Thursday, June 3, 1999 Published at 14:31 GMT 15:31 UK
Student division leads Tiananmen failure
Tanks alone did not break up the protests
by Rob Gifford
The picture shown to the world during the Tiananmen Square demonstrations was of a unified movement of idealistic young people challenging a stultified communist state. But the reality was somewhat different.
The student movement was riven with factionalism. Some analysts blame the movement's failure on the lack of unity.
The combination of a lack experience of political activism and the surprise of finding an outlet for their grievances proved a difficult one for many of the students who suddenly found themselves empowered in the heady days of April and May 1989.
As the movement gathered steam and tried to transform itself from a spontaneous outburst of mourning into an organised movement with real political demands, it became clear that it was not going to be easy.
No foundation of democracy
The lack of civil society in China at the time meant that there were very few organised outlets around which people could gather.
In Poland, for instance, the trade union Solidarity had an acknowledged leader in Lech Walesa, the Catholic Church and an established trade union structure within which to work.
In China, there were not even any free trades unions, let alone elected leaders or structures within which to work. The selection process for leaders was random.
The students' lack of experience in democratic ways showed in the way they took command.
There were accusations that students were as autocratic as the Communist Party leaders they were challenging.
One Western journalist claimed it was more difficult to get to see student leader Chai Ling than it was to meet the hierarchy of the Communist Party. He passed through 11 different checkpoints to reach her in the Square.
One of the most divisive issues between the students was whether, after several weeks, the demonstrators should leave the square. The debate was especially intense after martial law was declared on May 20.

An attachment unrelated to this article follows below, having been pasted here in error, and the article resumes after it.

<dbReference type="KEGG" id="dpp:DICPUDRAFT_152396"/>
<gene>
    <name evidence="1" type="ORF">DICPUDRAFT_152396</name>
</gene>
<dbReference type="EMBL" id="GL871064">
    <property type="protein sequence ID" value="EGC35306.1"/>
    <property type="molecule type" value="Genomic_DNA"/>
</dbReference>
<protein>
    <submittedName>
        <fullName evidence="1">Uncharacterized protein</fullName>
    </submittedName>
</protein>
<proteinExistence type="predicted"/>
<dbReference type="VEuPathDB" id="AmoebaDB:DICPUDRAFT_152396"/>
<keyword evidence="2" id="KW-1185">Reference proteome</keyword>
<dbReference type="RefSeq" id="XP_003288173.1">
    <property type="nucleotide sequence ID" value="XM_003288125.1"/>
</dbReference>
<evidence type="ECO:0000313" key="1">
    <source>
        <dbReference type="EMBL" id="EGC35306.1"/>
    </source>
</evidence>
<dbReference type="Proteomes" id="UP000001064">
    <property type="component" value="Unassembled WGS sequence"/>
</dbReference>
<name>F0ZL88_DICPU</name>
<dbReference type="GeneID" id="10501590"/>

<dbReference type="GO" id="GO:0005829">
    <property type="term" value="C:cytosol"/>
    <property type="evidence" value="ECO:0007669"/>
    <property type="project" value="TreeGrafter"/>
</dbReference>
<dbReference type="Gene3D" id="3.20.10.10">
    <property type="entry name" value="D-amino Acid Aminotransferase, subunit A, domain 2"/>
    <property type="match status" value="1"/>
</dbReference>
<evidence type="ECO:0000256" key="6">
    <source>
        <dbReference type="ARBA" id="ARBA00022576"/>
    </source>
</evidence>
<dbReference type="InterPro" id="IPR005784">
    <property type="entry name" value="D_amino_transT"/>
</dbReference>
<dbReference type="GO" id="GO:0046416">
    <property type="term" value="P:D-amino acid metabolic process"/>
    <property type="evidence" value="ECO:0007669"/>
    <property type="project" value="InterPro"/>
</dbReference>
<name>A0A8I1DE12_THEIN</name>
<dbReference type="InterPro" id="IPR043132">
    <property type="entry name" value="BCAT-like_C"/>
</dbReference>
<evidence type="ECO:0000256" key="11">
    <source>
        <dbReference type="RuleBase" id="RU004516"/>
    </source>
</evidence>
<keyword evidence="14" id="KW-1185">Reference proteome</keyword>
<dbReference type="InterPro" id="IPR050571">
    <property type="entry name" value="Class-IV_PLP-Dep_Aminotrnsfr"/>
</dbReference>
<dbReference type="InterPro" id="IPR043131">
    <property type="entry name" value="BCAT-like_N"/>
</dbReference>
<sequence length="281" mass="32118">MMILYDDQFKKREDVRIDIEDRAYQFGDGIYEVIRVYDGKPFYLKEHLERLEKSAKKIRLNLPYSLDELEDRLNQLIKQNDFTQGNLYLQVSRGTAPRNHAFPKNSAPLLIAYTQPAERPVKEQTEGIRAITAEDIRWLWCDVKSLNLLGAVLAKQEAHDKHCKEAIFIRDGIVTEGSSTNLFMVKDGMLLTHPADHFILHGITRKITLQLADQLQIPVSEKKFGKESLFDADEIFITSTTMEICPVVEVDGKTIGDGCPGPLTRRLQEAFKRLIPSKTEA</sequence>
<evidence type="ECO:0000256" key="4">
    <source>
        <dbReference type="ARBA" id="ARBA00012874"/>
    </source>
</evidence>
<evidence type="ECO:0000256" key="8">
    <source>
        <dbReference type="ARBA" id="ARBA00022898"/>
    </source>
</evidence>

Many of the Beijing-based students (such as Wang Dan and Wuer Kaixi) wanted to leave, while the out-of-town students (who may not have had anywhere else to go) wanted to stay.
The students were also split over whether to allow workers to participate. Though it seems to show a somewhat condescending and autocratic streak in the young intellectuals, there may have been some logic in their decision.
The history of student activism in China meant that even some hardliners within the Chinese government felt that students could just be reprimanded (or punished) and sent back to their campuses. But as workers became involved it became more dangerous.
For workers to feel that they could set up free trades unions was seen as a cancer that could spread a lot more dangerously among ordinary people than among a few idealistic students.
After June 4, the leaders of the movement scattered. Many escaped through underground networks who spirited them away to Hong Kong and then to Europe and the United States. There they were feted as heroes, daring young democrats who had stood up to the dictators in the Communist Party.
But the lack of unity that had marred the demonstrations before June 4 continued in exile. It became sadly clear to many in the West that the movement was irreparably fractured. Leaders like Chai Ling have been criticised for going on to successful careers in the West and not participating in the struggle in exile.
Whatever organisational or moral power the students had is dissipating fast. Almost all dissidents in China are in jail or under virtual house arrest, the Chinese dissident movement 10 years on seems weaker than ever.